Talking to Your Parents About Their Finances

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Money tends to be a sensitive topic that most people avoid discussing. Generally, it’s the polite and uncontroversial thing to do. But when it comes to adult children and aging parents, this is a conversation that simply must happen. Failing to talk about legal and financial matters with your parents could put you in a very difficult position should you ever need to help them manage their finances or take over these decisions entirely.

Financial talks with your aging parents don’t have to be awkward or emotionally charged one-time events. Ideally, they should be a series of ongoing and informative conversations that give you both added peace of mind. If you’re struggling to get started, try using these tips to ease into discussing money and aging with Mom and Dad.


  1. Strike up a conversation about current events

You may find your parents are spending more time tuned in to news channels since they’ve slowed down or retired. News stories and ticker updates about the economy, health care and politics can provide a valuable jumping off point. Try striking up a conversation about loosely related current events and finding a way of turning the attention to Mom and Dad’s situation. This can be as simple as asking their opinion on a particular matter or how a certain development may or may not affect them legally and/or financially.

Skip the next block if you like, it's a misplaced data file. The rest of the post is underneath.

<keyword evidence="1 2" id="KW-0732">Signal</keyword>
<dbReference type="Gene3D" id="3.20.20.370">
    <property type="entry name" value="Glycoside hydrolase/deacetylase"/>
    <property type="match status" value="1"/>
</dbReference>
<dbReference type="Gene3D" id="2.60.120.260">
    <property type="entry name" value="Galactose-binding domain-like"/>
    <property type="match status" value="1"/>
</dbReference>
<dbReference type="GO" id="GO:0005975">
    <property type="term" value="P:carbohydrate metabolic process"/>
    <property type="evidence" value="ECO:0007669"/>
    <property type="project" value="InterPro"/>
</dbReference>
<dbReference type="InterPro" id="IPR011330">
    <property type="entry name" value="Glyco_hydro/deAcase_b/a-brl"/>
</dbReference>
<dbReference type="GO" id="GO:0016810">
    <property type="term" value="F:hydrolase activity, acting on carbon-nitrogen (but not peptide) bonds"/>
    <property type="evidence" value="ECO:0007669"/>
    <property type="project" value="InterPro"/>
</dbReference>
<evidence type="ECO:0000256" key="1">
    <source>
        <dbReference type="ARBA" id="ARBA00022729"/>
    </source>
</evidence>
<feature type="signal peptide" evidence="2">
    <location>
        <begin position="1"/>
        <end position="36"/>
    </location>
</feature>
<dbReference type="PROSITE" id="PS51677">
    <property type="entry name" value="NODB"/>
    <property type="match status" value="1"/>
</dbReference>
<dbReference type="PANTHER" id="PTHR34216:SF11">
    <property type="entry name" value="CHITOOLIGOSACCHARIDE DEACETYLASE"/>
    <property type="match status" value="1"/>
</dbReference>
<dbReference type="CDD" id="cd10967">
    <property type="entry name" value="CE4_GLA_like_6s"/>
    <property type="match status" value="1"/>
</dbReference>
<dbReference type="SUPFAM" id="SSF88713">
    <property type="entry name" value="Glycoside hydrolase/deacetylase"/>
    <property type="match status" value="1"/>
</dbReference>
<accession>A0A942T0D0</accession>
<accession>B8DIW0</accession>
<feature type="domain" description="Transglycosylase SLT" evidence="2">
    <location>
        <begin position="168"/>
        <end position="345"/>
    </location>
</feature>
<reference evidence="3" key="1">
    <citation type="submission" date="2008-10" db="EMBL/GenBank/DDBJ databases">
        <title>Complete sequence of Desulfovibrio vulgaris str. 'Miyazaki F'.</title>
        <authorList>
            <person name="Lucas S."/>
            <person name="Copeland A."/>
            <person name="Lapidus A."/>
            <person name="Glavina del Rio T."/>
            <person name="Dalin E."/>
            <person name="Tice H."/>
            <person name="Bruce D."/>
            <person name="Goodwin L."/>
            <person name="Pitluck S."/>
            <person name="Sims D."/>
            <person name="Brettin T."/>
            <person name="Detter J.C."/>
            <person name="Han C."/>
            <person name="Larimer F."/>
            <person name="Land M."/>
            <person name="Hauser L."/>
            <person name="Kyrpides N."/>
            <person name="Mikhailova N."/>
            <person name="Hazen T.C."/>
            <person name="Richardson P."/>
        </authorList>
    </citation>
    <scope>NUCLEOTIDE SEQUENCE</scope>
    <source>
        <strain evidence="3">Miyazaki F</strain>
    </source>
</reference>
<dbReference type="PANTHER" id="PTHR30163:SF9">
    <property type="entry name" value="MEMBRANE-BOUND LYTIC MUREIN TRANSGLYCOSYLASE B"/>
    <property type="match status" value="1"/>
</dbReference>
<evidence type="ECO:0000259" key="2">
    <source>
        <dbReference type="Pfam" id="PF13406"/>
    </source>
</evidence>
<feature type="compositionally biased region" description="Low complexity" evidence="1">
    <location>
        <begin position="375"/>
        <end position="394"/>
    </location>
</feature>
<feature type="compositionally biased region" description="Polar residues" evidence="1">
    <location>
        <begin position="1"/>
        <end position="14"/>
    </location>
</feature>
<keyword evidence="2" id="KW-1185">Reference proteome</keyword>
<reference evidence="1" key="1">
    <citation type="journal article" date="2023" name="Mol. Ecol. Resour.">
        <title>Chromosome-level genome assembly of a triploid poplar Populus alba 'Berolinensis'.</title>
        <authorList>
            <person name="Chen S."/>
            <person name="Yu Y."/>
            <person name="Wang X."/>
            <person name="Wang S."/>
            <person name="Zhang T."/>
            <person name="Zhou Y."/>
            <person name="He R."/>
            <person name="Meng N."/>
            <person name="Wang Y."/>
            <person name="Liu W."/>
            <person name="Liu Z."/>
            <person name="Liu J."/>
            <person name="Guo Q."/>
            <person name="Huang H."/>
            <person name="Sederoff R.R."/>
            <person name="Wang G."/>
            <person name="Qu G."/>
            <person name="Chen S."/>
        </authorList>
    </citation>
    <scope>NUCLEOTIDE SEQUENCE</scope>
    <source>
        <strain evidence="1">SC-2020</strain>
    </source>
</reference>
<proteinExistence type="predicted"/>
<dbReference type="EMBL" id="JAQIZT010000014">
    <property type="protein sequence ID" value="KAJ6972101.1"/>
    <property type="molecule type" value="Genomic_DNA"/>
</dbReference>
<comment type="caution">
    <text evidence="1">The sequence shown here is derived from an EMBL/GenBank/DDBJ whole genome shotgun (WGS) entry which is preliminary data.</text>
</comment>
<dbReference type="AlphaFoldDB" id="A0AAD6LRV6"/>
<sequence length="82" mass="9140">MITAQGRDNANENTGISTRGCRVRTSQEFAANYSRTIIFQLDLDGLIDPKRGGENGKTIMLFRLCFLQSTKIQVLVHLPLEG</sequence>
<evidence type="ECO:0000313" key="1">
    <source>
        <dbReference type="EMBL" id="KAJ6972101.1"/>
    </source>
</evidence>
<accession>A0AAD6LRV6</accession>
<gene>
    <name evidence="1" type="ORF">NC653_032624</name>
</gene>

1. Discuss your own legal and financial planning process.

Adult children usually discuss recent projects and emerging goals with their parents. Sound legal and financial plans are important for your own future as well, so feel free to mention these objectives in regular conversations about what you and your family have been up to lately.


  1. Caution against failing to plan.

Most parents want to continue living in the way they are accustomed for as long as possible and leave a legacy for their children and grandchildren after they pass away. However, a surprising number of older adults are resistant to working with a financial advisor to create a retirement plan or an estate plan.


  1. Keep some topics off limits.

Always be respectful of your parents’ privacy and independence and try to make sure your questions and comments are appropriate. Sticking to the pertinent facts reduces the likelihood that you might come across as prying or self-centered. Although it may be frustrating, speaking in generalizations can still be beneficial.

  1. Try talking to your parents one at a time.

While it’s ideal to sit down with both parents to get a complete picture of their preparations and goals, addressing them one at a time can be effective. Speak with the parent you think will be the most receptive first. He or she may be able to convince their better half to join in these important discussions.


  1. Respect their wishes

Talk to your parents about how you want to make sure they are able to continue along the financial roadmap they have created for themselves. Make it clear that you want their wishes to be respected in life and in death, but you must have a precise understanding of what their preferences are in order to follow through on this promise.





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